The acting out of dreams has continued for years. About five years ago he was up in the middle of the night walking around and fell down the steps, 13 of them. He had broken ribs and a hematoma (blood on the brain). He spent several weeks in the hospital and a rehab center.
In the meantime, at a routine visit to his cardiologist, the doctor thought he had sleep apnea and suggested he have a sleep study done. After he had the sleep study the doctor there told me that he did not have sleep apnea but he did have REM Sleep Behavior Disorder. Then the words came out of her mouth. She said that it is often a precursor to Lewy Body Dementia. I had never heard of that and to be honest, I thought she was being ridiculous. Little did I know.
It was less than two years later that he was diagnosed with Lewy Body Dementia.
How is REM Sleep Behavior Disorder Diagnosed?
REM sleep behavior disorder can be diagnosed by a sleep specialist. To diagnose the disorder, the specialist will ask about your medical history and symptoms. They may also recommend that you have a sleep study. During a sleep study, you will be monitored overnight to see if you have any abnormal behaviors during sleep.
How is a Sleep Study done?
A sleep study is a non-invasive test used to diagnose sleep disorders. During the study, patients are monitored overnight in a sleep lab while they sleep. The data collected during the sleep study is then used to determine if the patient has a sleep disorder and, if so, to develop a treatment plan. Sleep studies are usually performed on an outpatient basis, which means that patients can go home after the study is completed.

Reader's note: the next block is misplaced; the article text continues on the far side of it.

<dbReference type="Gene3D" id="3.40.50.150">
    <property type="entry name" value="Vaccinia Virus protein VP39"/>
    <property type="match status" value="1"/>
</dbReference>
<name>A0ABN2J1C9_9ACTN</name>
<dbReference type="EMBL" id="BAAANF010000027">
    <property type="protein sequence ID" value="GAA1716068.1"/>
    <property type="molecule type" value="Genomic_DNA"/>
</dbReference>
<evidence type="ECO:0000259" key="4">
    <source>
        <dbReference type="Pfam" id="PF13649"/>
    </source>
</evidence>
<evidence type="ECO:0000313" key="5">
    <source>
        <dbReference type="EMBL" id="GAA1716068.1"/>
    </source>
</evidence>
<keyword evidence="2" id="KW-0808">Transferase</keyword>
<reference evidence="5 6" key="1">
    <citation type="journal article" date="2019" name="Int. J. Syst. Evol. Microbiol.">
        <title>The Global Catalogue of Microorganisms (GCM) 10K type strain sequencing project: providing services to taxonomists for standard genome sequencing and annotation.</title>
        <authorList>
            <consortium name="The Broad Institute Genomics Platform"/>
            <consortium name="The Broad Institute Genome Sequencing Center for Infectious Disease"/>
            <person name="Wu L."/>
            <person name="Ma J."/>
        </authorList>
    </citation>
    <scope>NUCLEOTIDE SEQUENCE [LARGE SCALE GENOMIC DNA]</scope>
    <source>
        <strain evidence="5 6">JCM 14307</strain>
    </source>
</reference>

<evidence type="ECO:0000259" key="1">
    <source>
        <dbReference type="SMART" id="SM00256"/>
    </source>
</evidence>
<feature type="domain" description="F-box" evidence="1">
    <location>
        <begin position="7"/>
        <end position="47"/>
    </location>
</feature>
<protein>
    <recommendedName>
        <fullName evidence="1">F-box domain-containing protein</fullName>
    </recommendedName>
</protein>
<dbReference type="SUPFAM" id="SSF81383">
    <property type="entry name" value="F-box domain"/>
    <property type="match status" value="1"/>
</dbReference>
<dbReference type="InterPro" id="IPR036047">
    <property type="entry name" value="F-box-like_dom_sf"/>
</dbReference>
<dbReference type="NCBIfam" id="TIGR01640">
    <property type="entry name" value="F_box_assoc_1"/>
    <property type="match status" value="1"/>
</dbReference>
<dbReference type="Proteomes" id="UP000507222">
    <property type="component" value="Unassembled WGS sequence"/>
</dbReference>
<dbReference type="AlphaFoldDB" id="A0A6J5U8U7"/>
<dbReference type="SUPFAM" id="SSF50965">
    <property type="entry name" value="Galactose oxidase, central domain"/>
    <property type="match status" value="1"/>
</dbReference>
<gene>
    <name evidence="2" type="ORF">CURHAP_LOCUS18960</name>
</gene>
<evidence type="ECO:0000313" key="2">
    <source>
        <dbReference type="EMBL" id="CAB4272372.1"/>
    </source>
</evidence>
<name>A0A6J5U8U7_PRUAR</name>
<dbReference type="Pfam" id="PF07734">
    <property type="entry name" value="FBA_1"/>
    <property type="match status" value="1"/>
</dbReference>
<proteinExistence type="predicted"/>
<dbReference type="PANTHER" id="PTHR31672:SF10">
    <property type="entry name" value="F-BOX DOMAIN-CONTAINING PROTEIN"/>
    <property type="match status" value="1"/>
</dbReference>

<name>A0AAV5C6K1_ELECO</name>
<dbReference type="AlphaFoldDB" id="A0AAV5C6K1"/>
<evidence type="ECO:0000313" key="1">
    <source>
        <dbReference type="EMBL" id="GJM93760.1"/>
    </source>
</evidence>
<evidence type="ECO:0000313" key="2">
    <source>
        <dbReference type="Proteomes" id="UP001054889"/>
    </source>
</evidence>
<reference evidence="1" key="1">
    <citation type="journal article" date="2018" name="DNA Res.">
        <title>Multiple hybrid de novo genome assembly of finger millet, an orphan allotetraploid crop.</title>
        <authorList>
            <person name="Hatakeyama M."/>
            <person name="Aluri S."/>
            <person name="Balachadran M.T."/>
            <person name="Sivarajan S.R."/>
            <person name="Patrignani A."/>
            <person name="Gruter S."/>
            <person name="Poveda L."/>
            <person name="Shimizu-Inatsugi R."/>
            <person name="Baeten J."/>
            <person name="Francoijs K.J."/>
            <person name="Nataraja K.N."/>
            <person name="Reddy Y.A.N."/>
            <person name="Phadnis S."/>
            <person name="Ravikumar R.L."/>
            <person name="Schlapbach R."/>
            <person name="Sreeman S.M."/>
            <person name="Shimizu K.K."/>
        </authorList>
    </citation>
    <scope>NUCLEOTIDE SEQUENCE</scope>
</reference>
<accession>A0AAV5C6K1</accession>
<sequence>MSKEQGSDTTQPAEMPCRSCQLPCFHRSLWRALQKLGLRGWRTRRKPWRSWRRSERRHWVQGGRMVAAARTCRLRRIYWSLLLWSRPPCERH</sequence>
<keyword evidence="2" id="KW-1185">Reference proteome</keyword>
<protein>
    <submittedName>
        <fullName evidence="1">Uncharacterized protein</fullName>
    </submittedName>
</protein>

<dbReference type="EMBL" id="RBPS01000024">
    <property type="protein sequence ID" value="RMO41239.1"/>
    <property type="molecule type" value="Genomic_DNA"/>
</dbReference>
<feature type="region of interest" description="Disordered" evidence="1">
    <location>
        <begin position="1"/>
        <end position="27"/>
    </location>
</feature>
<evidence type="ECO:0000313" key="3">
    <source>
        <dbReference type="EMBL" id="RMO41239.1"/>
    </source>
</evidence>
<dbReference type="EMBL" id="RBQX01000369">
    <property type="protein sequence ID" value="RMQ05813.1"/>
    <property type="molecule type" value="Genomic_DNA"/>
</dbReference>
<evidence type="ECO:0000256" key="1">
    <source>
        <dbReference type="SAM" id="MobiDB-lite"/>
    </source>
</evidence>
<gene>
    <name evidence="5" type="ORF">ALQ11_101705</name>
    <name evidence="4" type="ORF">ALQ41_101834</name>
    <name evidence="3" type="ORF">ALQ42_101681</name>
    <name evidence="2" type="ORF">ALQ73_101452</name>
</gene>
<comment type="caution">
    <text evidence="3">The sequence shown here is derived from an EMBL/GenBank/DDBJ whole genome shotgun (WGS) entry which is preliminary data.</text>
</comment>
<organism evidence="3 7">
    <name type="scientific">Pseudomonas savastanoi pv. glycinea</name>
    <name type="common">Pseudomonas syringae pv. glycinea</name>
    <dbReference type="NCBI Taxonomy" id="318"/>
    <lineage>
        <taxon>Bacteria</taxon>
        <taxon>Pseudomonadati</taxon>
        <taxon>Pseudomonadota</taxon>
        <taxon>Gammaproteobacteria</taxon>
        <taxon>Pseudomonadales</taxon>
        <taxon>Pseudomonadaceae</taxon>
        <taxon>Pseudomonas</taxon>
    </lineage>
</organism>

A sleep study, also called a polysomnogram, is a test used to diagnose sleep disorders. The sleep study is performed overnight in a sleep lab or hospital. It is performed in a room much like a hotel room. It records various electrical activities from your brain, heart, muscles, and more.
An EEG sensor is typically used to measure brain activity, while an EOG sensor is used to measure eye movements. The sensors are usually attached to the head using adhesive and they are connected to a computer via wires. The computer records the data from the sensors and produces a study report.